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"Did thureophoroi have designs on their shields?" Topic

5 Posts

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734 hits since 6 Jul 2019
©1994-2019 Bill Armintrout
Comments or corrections?

AegonTheUnready Supporting Member of TMP06 Jul 2019 11:13 a.m. PST

Or would a solid color be fine?

Personal logo Editor in Chief Bill The Editor of TMP Fezian06 Jul 2019 11:56 a.m. PST
Tony S06 Jul 2019 12:56 p.m. PST

For me, and my limited painting skills, that's the great thing about thureophoroi. As far as I am aware, solid colours, perhaps two different colour for each half, were usual for the later Successor armies. White was quite common.

Duncan Head's WRG book is an invaluable resource for this period.

GurKhan06 Jul 2019 2:04 p.m. PST

Some did, some didn't. The Thracians at Pydna had plain white thyreoi; the paintings at Sidon (Bill's link) show shields half white, the other half in various grey or ochre shades: Nicholas Sekunda has suggested this is "shading" on portrayals of all-white shields, but it could be meant for a genuinely two-coloured shield.

On the other hand, Google "tomb of the erotes shield" for some model thyreoi from a Macedonian tomb in Euboia with thunderbolt and winged Medusa designs. There is even a surviving thyreos-facing from Bactria (in Nikonorov's "Armies of Bactria") which has a few remaining traces of a figured design – the eyes from a human face are just about the only thing recognisable.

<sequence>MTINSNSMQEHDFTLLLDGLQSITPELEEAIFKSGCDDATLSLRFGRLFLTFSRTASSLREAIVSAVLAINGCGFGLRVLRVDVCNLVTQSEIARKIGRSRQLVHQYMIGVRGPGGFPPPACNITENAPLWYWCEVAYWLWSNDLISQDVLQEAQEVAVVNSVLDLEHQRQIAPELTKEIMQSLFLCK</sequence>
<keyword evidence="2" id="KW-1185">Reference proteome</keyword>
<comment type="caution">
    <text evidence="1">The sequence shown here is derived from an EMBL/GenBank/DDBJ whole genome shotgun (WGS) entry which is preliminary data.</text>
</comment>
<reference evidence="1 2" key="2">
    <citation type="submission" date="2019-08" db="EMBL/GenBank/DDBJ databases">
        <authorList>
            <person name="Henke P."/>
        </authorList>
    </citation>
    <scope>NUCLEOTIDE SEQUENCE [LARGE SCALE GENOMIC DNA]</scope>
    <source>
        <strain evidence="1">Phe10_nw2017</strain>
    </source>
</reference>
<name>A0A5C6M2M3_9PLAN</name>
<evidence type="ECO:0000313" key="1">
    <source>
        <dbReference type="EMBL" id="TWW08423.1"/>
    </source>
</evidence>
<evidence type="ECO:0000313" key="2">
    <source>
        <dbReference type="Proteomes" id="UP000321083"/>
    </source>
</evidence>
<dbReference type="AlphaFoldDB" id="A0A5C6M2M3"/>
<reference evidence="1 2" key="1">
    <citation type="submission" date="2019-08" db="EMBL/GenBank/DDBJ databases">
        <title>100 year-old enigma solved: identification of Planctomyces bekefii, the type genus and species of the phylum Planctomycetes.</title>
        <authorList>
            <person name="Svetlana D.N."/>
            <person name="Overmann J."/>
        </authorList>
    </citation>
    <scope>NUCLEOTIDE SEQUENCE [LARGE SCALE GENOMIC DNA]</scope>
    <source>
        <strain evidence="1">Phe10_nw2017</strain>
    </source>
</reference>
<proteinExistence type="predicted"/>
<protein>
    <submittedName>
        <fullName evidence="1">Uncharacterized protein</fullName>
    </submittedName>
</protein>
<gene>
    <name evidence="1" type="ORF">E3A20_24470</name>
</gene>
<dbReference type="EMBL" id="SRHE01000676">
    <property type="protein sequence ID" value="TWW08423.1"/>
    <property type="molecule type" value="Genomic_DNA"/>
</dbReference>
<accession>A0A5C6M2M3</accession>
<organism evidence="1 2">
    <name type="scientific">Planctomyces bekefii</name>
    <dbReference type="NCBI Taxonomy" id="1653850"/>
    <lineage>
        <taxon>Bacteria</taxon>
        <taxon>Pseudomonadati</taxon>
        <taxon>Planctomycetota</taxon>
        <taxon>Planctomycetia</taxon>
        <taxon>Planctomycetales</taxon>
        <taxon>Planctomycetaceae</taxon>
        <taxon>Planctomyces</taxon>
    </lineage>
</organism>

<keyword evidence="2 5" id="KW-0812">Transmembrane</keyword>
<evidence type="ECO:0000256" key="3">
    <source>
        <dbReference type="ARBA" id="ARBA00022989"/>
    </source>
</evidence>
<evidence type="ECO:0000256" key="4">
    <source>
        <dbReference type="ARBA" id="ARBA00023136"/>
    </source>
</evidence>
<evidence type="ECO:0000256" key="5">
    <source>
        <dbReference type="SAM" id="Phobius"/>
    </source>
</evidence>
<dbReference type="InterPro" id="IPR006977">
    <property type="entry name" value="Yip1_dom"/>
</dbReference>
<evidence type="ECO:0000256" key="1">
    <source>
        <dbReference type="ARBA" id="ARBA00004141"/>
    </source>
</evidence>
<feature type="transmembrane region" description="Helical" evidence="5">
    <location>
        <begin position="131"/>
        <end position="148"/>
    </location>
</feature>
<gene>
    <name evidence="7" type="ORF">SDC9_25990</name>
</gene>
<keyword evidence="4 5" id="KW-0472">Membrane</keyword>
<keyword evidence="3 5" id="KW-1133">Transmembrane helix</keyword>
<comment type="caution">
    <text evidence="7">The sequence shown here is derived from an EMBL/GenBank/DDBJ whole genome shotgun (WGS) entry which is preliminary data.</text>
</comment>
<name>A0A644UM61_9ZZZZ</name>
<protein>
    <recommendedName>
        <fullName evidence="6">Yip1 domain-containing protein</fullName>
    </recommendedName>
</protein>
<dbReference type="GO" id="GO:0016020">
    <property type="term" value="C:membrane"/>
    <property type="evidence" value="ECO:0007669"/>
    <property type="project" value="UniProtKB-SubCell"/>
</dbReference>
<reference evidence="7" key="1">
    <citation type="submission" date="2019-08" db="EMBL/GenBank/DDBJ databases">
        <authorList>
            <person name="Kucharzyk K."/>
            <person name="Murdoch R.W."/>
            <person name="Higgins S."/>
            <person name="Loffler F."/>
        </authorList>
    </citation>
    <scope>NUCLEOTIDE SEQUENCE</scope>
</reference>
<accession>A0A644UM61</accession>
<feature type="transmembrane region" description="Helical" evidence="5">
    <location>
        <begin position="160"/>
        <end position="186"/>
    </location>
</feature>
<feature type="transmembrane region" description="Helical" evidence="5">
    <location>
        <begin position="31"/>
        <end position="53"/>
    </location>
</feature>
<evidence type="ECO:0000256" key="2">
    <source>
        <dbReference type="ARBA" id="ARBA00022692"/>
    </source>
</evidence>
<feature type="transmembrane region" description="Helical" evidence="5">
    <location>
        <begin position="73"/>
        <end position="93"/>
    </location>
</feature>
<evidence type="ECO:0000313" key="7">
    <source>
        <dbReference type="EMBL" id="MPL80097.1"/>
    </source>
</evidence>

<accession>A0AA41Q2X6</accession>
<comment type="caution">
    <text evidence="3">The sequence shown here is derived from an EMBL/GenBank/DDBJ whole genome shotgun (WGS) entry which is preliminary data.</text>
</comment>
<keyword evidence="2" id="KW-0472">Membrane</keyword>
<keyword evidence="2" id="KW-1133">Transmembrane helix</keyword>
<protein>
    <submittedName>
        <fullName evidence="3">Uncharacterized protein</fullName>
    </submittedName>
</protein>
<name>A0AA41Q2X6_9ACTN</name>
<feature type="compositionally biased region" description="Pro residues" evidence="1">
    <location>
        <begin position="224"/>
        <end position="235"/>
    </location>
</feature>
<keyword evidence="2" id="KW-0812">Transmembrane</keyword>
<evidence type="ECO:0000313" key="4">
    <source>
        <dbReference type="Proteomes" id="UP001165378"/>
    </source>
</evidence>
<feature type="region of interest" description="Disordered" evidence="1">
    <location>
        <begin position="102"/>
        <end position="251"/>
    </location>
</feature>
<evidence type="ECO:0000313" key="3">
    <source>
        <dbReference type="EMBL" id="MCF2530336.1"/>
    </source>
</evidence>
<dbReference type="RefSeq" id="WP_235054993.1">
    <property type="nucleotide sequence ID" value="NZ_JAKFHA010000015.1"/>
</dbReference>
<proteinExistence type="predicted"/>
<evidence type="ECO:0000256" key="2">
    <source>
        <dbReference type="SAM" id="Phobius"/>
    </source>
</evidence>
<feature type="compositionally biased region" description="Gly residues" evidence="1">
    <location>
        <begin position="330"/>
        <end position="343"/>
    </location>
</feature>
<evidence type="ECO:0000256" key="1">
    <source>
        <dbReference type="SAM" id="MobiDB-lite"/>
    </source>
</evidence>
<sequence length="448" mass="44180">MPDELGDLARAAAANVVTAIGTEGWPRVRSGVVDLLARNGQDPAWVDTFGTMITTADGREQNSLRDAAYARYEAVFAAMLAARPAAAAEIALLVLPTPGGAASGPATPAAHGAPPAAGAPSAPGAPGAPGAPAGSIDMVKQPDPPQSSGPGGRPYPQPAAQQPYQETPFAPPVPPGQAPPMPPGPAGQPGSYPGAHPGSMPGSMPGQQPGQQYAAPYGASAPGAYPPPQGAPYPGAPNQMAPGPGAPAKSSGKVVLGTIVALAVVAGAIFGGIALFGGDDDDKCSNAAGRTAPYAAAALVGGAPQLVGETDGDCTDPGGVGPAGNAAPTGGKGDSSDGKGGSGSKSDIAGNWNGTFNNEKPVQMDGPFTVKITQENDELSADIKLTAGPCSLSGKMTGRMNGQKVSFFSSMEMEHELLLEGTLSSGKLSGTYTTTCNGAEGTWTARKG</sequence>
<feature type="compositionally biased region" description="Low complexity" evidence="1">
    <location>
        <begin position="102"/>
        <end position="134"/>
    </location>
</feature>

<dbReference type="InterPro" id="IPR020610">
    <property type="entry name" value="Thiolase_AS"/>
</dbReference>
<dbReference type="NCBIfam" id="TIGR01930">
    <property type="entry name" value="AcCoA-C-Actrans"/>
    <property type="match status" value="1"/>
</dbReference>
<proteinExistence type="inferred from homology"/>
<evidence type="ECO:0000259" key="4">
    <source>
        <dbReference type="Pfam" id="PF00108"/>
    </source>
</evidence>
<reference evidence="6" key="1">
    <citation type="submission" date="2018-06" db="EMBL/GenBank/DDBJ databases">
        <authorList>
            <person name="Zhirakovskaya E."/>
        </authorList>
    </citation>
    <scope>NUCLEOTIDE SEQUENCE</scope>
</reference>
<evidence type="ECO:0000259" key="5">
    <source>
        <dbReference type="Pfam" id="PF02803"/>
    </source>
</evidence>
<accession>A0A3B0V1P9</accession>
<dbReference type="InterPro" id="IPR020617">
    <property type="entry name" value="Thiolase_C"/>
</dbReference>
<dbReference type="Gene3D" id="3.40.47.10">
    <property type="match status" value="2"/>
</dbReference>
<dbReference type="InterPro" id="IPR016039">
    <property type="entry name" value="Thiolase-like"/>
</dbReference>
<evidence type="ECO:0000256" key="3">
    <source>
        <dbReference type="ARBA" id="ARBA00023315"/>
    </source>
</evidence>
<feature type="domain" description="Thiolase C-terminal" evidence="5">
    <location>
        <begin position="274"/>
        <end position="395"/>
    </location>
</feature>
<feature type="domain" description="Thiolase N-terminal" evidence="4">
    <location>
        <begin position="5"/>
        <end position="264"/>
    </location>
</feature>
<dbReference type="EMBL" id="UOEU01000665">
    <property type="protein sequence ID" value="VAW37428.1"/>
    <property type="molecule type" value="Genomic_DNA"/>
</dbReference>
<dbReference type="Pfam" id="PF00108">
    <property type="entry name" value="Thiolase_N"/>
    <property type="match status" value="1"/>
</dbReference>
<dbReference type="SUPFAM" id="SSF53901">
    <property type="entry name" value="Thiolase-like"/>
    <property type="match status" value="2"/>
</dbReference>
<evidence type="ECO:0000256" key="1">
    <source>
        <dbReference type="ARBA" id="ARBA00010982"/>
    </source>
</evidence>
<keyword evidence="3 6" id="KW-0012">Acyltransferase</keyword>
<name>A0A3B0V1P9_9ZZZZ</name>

JJartist07 Jul 2019 2:23 p.m. PST

Most designs offered by decal/transfer designers are fanciful to allow for more than plain colors. Plain colors do seem to be the normal from our low numbers of sources.
White and red. The tomb of the Erotes does indeed create an impression that some units had symmetrical designs, and may have had embossed items.

The last time I meddled with this was here:


Some of these ideas are from the Nile Mosaic of Palestrina, which deals with Ptolemaic troops of some later time.


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